Let’s dive right in! In the previous post (part I), we set up the context for this blog. Basically, as we introduce a strategy to bring microservices to our architecture, we cannot and should not disrupt the current request flows. Our “monolith” applications typically provide a lot of value for the business and we must drive down the risk of negatively affecting these systems as we iterate and expand. This leads us to an often-overlooked fact: when we start to explore a monolith to the microservice journey we’re going to quickly run into the undesirable, sometimes nasty parts that we cannot just wish away. I encourage you to go back and read the first part if you haven’t yet. Also, go read the part about when NOT do microservices.
Follow along (@christianposta) on Twitter for the latest updates and discussion.
Continue reading “Low-risk Monolith to Microservice Evolution Part II”
Quick interlude to my last blog. As part of my last blog on low-risk monolith to microservice architecture, I made this statement about microservices and not doing them:
“Microservices architecture is not appropriate all the time”.
I’ve had some interesting reactions. Some of it along the lines of “how dare you”. I also poked at that a bit on Twitter a month or so ago
Continue reading “About When Not to Do Microservices”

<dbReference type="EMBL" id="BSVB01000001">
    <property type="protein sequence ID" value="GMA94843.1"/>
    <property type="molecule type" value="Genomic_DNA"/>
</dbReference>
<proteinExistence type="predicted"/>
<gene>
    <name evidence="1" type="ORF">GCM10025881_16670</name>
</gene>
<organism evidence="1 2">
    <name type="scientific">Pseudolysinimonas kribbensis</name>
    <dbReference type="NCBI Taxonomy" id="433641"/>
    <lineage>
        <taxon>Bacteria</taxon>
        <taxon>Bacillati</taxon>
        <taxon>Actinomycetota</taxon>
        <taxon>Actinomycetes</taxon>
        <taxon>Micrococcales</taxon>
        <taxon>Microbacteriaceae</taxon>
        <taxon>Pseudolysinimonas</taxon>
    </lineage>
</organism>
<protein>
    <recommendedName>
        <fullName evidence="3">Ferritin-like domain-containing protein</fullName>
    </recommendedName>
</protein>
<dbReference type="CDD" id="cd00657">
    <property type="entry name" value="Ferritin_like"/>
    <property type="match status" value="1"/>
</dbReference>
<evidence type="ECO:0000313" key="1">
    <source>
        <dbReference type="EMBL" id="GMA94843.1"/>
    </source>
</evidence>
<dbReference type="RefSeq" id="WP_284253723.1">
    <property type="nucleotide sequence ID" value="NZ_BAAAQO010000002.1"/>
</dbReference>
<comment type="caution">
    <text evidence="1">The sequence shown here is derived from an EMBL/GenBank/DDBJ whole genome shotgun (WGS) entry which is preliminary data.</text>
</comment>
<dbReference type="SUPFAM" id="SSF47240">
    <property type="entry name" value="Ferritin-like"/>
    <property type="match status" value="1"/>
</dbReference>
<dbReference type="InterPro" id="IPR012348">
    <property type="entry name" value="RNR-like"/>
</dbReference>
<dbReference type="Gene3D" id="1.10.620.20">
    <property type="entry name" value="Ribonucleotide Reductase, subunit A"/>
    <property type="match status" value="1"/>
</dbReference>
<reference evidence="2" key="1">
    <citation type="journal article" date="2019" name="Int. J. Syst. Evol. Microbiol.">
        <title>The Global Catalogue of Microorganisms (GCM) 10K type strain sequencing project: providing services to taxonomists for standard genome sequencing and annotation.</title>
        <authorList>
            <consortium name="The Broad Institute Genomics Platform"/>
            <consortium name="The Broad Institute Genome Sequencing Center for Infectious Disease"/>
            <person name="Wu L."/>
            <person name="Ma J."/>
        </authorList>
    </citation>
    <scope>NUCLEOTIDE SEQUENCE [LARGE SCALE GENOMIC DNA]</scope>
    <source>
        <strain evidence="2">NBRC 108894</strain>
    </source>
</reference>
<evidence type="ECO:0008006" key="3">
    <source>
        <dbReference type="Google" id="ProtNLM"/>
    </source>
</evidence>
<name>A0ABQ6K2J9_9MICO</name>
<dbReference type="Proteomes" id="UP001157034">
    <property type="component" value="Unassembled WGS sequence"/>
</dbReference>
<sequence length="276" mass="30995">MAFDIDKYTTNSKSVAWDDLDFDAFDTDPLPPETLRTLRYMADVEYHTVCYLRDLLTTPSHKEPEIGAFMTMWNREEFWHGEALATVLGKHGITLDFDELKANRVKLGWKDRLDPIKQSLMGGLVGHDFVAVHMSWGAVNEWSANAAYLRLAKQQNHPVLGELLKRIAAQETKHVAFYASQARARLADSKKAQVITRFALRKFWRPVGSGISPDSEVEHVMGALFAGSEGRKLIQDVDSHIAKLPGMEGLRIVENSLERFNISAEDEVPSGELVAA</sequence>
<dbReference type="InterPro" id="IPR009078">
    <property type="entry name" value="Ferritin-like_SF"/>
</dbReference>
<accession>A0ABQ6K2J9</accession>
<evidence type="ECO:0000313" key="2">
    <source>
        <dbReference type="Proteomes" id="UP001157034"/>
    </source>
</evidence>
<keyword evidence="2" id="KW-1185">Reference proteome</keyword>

As part of a two-day microservices workshop I’m putting together, I’ve been thinking a lot about how to explain monolith-application decomposition and what a transition to microservices might look like. This is a small subset of that material, but I want to share it with you to get feedback (in the workshop we go into more detail about whether you should even break up your monolith). I base this on my own tried and true real-life experience as well as my work with the many Red Hat customers I’ve met over North America for the last few years. Part I (see part II) explores the architecture while the second part (to be released shortly) will cover some technology that can greatly help in this area. Follow along (@christianposta) on Twitter or http://developers.redhat.com for the latest updates and discussion.
Continue reading “Low-risk Monolith to Microservice Evolution Part I”